Boris Johnson is on course for a pre-Christmas General Election after MPs finally backed his demands to go to the country in an attempt to end the Brexit deadlock.

The Commons voted by 438 to 20 at third reading to approve the one-page Bill enabling the election to be held on December 12.

Earlier, MPs voted by 315 to 295 to reject a Labour amendment for the proposed polling day to be moved to December 9 - three days earlier than ministers wanted.

The vote effectively clears the way for Parliament to be dissolved on November 6, paving the way for an election on December 12.

Addressing Tory MPs afterwards at Westminster, Mr Johnson said that he was prepared for a 'tough' election fight in the weeks ahead.

"I think it's time for the country to come together, get Brexit done and go forward," he said.

"It'll be a tough election and we are going to do the best we can."

The opposition parties had wanted to bring forward polling day to cut off any possibility Mr Johnson could make a fresh attempt to ram through his Brexit deal before Parliament is dissolved.

However, Downing Street warned that it was not 'logistically possible' while Government sources accused the opposition of a deliberate attempt to scupper the whole election.

It will now go to the House of Lords, but after being approved by MPs it is unlikely that it will be held up by the unelected upper chamber.

The one-page Bill sets aside the provisions of the Fixed-Term Parliament's Act, meaning the Government did not require a two-thirds "super majority" to get it through.

The result means Mr Johnson finally has within his grasp the election he has been pushing for since September after three previous attempts - the most recent on Monday - failed.

Following the vote, Jeremy Corbyn said: "This election is a once-in-a-generation chance to transform our country and take on the vested interests holding people back."

Lib Dem leader Jo Swinson confirmed they would be campaigning on a platform to halt Britain's withdrawal from the EU.

"It is our best chance to elect a government to stop Brexit," she said.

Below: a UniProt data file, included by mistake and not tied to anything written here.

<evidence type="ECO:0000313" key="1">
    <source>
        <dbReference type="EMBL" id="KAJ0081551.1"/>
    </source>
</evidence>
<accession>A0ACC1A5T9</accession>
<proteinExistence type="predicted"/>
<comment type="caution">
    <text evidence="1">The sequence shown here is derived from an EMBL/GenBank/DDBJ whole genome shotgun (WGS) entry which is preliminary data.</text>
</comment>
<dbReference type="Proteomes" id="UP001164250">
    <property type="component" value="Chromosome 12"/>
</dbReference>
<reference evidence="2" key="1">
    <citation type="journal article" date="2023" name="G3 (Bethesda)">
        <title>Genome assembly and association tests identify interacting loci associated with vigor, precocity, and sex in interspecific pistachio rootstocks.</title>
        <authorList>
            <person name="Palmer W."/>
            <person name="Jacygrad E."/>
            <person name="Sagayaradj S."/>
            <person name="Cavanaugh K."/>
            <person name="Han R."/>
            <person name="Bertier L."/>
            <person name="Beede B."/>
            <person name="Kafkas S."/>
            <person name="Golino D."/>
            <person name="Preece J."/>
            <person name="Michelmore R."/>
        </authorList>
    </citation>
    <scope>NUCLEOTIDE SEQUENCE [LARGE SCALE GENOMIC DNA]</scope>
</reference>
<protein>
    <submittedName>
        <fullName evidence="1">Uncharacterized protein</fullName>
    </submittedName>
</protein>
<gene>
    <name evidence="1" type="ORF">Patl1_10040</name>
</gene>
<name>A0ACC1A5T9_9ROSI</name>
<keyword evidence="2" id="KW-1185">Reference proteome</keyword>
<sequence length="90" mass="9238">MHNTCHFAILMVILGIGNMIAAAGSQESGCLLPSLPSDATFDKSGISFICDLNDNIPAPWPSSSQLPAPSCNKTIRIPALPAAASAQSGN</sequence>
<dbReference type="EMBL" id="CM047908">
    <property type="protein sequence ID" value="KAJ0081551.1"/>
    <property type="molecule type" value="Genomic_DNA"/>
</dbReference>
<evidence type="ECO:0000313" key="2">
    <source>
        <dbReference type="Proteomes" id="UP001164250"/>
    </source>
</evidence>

"The Liberal Democrats are the strongest party of Remain and will be standing on a manifesto to stop Brexit by revoking Article 50."

The breakthrough came after Mr Corbyn finally bowed to intense pressure and agreed in principle to support an election.

It followed the announcement at the weekend by the Lib Dems and the SNP that they would support an election if they could be sure Mr Johnson would not reintroduce the Withdrawal Agreement Bill (WAB) to ratify his Brexit deal.

Following a meeting of the shadow cabinet, the Labour leader said their condition that a no-deal Brexit was taken 'off the table' had finally been met after the EU agreed to another extension to the end of January.

"I have consistently said that we are ready for an election and our support is subject to a no-deal Brexit being off the table," he said.

"We will now launch the most ambitious and radical campaign for real change our country has ever seen."

However, with the party trailing in the polls, many Labour MPs are deeply unhappy at the prospect of an election in the run-up to Christmas.

More than 50 signed an amendment calling for the election to be delayed to May 2020.

Owen Smith, the Labour MP for Pontypridd, has written to Jeremy Corbyn to say he will not stand in the election 'for political and personal reasons'.

Mr Smith was sacked as shadow Northern Ireland secretary last year after breaking ranks with Mr Corbyn by calling for a new EU referendum.

He unsuccessfully challenged Mr Corbyn for the party leadership in 2016.